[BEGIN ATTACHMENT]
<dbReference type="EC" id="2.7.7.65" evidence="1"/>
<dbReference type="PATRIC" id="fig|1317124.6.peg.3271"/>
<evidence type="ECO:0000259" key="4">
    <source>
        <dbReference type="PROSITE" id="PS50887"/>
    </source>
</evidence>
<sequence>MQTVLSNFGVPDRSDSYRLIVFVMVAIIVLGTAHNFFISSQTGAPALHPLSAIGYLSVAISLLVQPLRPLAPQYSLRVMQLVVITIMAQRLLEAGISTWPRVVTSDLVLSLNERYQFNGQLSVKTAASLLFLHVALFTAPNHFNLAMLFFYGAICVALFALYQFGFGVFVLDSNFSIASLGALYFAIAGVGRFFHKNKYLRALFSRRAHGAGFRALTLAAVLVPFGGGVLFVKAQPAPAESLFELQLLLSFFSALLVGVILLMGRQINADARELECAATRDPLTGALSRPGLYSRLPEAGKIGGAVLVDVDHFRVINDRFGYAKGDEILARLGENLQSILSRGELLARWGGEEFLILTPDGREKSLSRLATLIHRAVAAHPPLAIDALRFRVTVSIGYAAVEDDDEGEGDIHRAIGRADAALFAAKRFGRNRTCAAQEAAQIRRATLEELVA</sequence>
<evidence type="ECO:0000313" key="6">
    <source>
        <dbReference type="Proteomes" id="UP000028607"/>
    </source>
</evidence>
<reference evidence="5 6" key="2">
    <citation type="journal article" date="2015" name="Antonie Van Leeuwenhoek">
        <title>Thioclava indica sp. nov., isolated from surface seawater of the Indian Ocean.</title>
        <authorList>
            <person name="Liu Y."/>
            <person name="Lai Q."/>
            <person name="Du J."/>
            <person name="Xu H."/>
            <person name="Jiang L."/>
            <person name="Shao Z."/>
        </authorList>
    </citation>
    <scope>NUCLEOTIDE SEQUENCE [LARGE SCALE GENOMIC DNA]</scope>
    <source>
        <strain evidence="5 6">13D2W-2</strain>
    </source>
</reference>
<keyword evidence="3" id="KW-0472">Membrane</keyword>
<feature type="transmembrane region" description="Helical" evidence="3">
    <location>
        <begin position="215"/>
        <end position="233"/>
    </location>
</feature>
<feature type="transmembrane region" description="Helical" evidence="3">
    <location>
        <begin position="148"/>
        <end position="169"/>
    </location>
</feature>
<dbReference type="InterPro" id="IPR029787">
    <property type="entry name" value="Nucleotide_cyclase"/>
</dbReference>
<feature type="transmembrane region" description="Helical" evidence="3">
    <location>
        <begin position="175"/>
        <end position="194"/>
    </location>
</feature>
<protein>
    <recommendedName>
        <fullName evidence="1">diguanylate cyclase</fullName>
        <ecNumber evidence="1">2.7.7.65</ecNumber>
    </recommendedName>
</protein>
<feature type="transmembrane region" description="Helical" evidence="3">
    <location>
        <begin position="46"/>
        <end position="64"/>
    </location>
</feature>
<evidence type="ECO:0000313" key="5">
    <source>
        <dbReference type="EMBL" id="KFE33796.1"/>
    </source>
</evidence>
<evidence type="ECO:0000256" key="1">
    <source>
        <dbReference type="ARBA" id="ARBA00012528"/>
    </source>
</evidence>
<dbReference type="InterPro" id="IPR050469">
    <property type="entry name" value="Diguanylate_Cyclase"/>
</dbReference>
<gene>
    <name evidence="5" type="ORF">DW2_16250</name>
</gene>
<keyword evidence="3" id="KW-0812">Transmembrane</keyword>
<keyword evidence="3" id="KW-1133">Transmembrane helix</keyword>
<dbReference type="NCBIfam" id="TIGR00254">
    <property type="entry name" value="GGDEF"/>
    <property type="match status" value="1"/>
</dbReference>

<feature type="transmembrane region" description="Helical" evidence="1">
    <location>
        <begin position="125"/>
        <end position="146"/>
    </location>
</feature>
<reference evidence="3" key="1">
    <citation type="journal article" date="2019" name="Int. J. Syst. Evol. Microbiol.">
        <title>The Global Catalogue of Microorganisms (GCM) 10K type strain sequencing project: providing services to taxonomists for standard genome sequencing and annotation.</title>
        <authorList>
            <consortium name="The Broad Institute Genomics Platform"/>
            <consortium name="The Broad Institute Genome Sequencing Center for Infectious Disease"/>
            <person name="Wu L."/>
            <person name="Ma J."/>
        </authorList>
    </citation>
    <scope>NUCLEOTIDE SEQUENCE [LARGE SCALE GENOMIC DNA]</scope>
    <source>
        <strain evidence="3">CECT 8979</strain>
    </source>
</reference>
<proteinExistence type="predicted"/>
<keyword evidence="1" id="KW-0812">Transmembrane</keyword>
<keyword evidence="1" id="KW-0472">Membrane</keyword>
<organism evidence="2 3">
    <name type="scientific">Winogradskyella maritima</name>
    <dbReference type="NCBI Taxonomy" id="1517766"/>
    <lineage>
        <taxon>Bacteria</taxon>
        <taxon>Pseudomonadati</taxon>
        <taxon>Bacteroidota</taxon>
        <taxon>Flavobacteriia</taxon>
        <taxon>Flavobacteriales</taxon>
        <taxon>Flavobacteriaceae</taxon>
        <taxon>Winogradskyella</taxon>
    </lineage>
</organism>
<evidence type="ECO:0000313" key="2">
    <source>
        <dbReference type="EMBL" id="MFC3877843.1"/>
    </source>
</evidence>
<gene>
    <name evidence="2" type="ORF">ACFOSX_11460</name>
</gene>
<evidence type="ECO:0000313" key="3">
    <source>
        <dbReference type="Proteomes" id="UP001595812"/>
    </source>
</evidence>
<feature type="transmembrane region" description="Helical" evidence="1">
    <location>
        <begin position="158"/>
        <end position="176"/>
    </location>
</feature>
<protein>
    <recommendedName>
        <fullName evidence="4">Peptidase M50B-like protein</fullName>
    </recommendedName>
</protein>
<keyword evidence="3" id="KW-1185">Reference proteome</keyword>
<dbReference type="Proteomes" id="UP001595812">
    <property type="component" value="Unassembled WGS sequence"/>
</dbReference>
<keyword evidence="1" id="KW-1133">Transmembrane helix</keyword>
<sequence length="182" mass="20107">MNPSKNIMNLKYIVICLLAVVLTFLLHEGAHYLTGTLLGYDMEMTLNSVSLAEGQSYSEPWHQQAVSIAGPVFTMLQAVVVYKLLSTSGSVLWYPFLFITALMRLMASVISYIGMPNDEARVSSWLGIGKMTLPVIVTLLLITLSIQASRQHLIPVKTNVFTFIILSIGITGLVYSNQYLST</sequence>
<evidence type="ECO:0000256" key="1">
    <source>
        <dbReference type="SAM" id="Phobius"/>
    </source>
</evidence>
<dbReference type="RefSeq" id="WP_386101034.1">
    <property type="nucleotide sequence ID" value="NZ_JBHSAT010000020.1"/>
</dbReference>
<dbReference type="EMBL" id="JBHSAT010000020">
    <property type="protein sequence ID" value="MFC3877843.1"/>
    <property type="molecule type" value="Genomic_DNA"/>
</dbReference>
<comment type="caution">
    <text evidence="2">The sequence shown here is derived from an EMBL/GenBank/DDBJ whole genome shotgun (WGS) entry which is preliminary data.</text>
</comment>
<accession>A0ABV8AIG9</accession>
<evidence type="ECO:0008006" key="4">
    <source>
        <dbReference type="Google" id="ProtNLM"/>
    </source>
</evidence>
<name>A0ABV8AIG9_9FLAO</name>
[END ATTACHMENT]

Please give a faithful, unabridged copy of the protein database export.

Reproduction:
<dbReference type="EC" id="2.7.7.65" evidence="1"/>
<dbReference type="PATRIC" id="fig|1317124.6.peg.3271"/>
<evidence type="ECO:0000259" key="4">
    <source>
        <dbReference type="PROSITE" id="PS50887"/>
    </source>
</evidence>
<sequence>MQTVLSNFGVPDRSDSYRLIVFVMVAIIVLGTAHNFFISSQTGAPALHPLSAIGYLSVAISLLVQPLRPLAPQYSLRVMQLVVITIMAQRLLEAGISTWPRVVTSDLVLSLNERYQFNGQLSVKTAASLLFLHVALFTAPNHFNLAMLFFYGAICVALFALYQFGFGVFVLDSNFSIASLGALYFAIAGVGRFFHKNKYLRALFSRRAHGAGFRALTLAAVLVPFGGGVLFVKAQPAPAESLFELQLLLSFFSALLVGVILLMGRQINADARELECAATRDPLTGALSRPGLYSRLPEAGKIGGAVLVDVDHFRVINDRFGYAKGDEILARLGENLQSILSRGELLARWGGEEFLILTPDGREKSLSRLATLIHRAVAAHPPLAIDALRFRVTVSIGYAAVEDDDEGEGDIHRAIGRADAALFAAKRFGRNRTCAAQEAAQIRRATLEELVA</sequence>
<evidence type="ECO:0000313" key="6">
    <source>
        <dbReference type="Proteomes" id="UP000028607"/>
    </source>
</evidence>
<reference evidence="5 6" key="2">
    <citation type="journal article" date="2015" name="Antonie Van Leeuwenhoek">
        <title>Thioclava indica sp. nov., isolated from surface seawater of the Indian Ocean.</title>
        <authorList>
            <person name="Liu Y."/>
            <person name="Lai Q."/>
            <person name="Du J."/>
            <person name="Xu H."/>
            <person name="Jiang L."/>
            <person name="Shao Z."/>
        </authorList>
    </citation>
    <scope>NUCLEOTIDE SEQUENCE [LARGE SCALE GENOMIC DNA]</scope>
    <source>
        <strain evidence="5 6">13D2W-2</strain>
    </source>
</reference>
<keyword evidence="3" id="KW-0472">Membrane</keyword>
<feature type="transmembrane region" description="Helical" evidence="3">
    <location>
        <begin position="215"/>
        <end position="233"/>
    </location>
</feature>
<feature type="transmembrane region" description="Helical" evidence="3">
    <location>
        <begin position="148"/>
        <end position="169"/>
    </location>
</feature>
<dbReference type="InterPro" id="IPR029787">
    <property type="entry name" value="Nucleotide_cyclase"/>
</dbReference>
<feature type="transmembrane region" description="Helical" evidence="3">
    <location>
        <begin position="175"/>
        <end position="194"/>
    </location>
</feature>
<protein>
    <recommendedName>
        <fullName evidence="1">diguanylate cyclase</fullName>
        <ecNumber evidence="1">2.7.7.65</ecNumber>
    </recommendedName>
</protein>
<feature type="transmembrane region" description="Helical" evidence="3">
    <location>
        <begin position="46"/>
        <end position="64"/>
    </location>
</feature>
<evidence type="ECO:0000313" key="5">
    <source>
        <dbReference type="EMBL" id="KFE33796.1"/>
    </source>
</evidence>
<evidence type="ECO:0000256" key="1">
    <source>
        <dbReference type="ARBA" id="ARBA00012528"/>
    </source>
</evidence>
<dbReference type="InterPro" id="IPR050469">
    <property type="entry name" value="Diguanylate_Cyclase"/>
</dbReference>
<gene>
    <name evidence="5" type="ORF">DW2_16250</name>
</gene>
<keyword evidence="3" id="KW-0812">Transmembrane</keyword>
<keyword evidence="3" id="KW-1133">Transmembrane helix</keyword>
<dbReference type="NCBIfam" id="TIGR00254">
    <property type="entry name" value="GGDEF"/>
    <property type="match status" value="1"/>
</dbReference>

<feature type="transmembrane region" description="Helical" evidence="1">
    <location>
        <begin position="125"/>
        <end position="146"/>
    </location>
</feature>
<reference evidence="3" key="1">
    <citation type="journal article" date="2019" name="Int. J. Syst. Evol. Microbiol.">
        <title>The Global Catalogue of Microorganisms (GCM) 10K type strain sequencing project: providing services to taxonomists for standard genome sequencing and annotation.</title>
        <authorList>
            <consortium name="The Broad Institute Genomics Platform"/>
            <consortium name="The Broad Institute Genome Sequencing Center for Infectious Disease"/>
            <person name="Wu L."/>
            <person name="Ma J."/>
        </authorList>
    </citation>
    <scope>NUCLEOTIDE SEQUENCE [LARGE SCALE GENOMIC DNA]</scope>
    <source>
        <strain evidence="3">CECT 8979</strain>
    </source>
</reference>
<proteinExistence type="predicted"/>
<keyword evidence="1" id="KW-0812">Transmembrane</keyword>
<keyword evidence="1" id="KW-0472">Membrane</keyword>
<organism evidence="2 3">
    <name type="scientific">Winogradskyella maritima</name>
    <dbReference type="NCBI Taxonomy" id="1517766"/>
    <lineage>
        <taxon>Bacteria</taxon>
        <taxon>Pseudomonadati</taxon>
        <taxon>Bacteroidota</taxon>
        <taxon>Flavobacteriia</taxon>
        <taxon>Flavobacteriales</taxon>
        <taxon>Flavobacteriaceae</taxon>
        <taxon>Winogradskyella</taxon>
    </lineage>
</organism>
<evidence type="ECO:0000313" key="2">
    <source>
        <dbReference type="EMBL" id="MFC3877843.1"/>
    </source>
</evidence>
<gene>
    <name evidence="2" type="ORF">ACFOSX_11460</name>
</gene>
<evidence type="ECO:0000313" key="3">
    <source>
        <dbReference type="Proteomes" id="UP001595812"/>
    </source>
</evidence>
<feature type="transmembrane region" description="Helical" evidence="1">
    <location>
        <begin position="158"/>
        <end position="176"/>
    </location>
</feature>
<protein>
    <recommendedName>
        <fullName evidence="4">Peptidase M50B-like protein</fullName>
    </recommendedName>
</protein>
<keyword evidence="3" id="KW-1185">Reference proteome</keyword>
<dbReference type="Proteomes" id="UP001595812">
    <property type="component" value="Unassembled WGS sequence"/>
</dbReference>
<keyword evidence="1" id="KW-1133">Transmembrane helix</keyword>
<sequence length="182" mass="20107">MNPSKNIMNLKYIVICLLAVVLTFLLHEGAHYLTGTLLGYDMEMTLNSVSLAEGQSYSEPWHQQAVSIAGPVFTMLQAVVVYKLLSTSGSVLWYPFLFITALMRLMASVISYIGMPNDEARVSSWLGIGKMTLPVIVTLLLITLSIQASRQHLIPVKTNVFTFIILSIGITGLVYSNQYLST</sequence>
<evidence type="ECO:0000256" key="1">
    <source>
        <dbReference type="SAM" id="Phobius"/>
    </source>
</evidence>
<dbReference type="RefSeq" id="WP_386101034.1">
    <property type="nucleotide sequence ID" value="NZ_JBHSAT010000020.1"/>
</dbReference>
<dbReference type="EMBL" id="JBHSAT010000020">
    <property type="protein sequence ID" value="MFC3877843.1"/>
    <property type="molecule type" value="Genomic_DNA"/>
</dbReference>
<comment type="caution">
    <text evidence="2">The sequence shown here is derived from an EMBL/GenBank/DDBJ whole genome shotgun (WGS) entry which is preliminary data.</text>
</comment>
<accession>A0ABV8AIG9</accession>
<evidence type="ECO:0008006" key="4">
    <source>
        <dbReference type="Google" id="ProtNLM"/>
    </source>
</evidence>
<name>A0ABV8AIG9_9FLAO</name>